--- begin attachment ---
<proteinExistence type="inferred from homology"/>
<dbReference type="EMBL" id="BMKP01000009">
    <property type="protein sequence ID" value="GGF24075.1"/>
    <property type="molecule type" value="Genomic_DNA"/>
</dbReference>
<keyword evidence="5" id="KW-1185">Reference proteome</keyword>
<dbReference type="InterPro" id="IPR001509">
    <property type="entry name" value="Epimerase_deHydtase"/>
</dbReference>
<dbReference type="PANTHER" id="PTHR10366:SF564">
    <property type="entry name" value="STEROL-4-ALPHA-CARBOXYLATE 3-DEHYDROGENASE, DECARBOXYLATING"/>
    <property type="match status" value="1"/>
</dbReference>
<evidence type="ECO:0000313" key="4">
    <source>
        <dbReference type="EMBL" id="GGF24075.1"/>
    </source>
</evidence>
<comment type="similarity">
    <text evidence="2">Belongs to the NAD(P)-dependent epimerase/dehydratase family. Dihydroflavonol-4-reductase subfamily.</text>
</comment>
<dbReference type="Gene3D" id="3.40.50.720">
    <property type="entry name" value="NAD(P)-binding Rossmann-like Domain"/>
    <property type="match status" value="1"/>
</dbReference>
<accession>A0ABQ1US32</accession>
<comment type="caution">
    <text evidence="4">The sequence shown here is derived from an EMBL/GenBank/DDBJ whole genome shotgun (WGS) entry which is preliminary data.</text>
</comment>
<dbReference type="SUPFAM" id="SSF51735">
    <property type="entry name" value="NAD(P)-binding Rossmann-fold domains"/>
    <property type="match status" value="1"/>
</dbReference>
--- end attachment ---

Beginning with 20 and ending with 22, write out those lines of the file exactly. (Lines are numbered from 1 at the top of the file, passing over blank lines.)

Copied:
    <text evidence="2">Belongs to the NAD(P)-dependent epimerase/dehydratase family. Dihydroflavonol-4-reductase subfamily.</text>
</comment>
<dbReference type="Gene3D" id="3.40.50.720">